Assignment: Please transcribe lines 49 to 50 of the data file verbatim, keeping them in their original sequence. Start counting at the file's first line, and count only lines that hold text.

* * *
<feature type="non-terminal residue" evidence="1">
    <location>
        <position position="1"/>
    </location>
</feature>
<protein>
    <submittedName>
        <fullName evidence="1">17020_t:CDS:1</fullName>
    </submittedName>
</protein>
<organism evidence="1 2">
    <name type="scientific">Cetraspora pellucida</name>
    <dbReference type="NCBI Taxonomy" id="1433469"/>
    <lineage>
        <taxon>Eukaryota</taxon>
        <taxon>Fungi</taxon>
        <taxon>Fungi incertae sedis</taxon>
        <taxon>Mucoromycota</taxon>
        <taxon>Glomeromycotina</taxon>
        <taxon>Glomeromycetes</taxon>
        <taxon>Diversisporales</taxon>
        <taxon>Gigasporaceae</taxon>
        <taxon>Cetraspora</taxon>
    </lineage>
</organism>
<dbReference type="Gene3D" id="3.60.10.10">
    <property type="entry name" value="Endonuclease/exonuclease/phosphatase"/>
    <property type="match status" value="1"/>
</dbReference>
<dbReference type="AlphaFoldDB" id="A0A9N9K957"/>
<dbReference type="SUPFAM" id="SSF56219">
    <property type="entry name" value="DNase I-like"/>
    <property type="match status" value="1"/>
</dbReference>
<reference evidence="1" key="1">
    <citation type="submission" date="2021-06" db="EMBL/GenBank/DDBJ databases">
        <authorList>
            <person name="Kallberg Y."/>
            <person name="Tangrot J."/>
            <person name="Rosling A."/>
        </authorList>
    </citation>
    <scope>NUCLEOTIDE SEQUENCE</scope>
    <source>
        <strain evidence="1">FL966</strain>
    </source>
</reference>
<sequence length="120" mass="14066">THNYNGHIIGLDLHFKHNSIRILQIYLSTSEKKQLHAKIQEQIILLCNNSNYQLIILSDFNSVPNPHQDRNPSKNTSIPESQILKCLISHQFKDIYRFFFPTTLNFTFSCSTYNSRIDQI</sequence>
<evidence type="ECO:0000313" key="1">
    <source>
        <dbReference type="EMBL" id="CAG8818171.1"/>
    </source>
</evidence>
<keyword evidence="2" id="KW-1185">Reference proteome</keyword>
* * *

<evidence type="ECO:0000313" key="1">
    <source>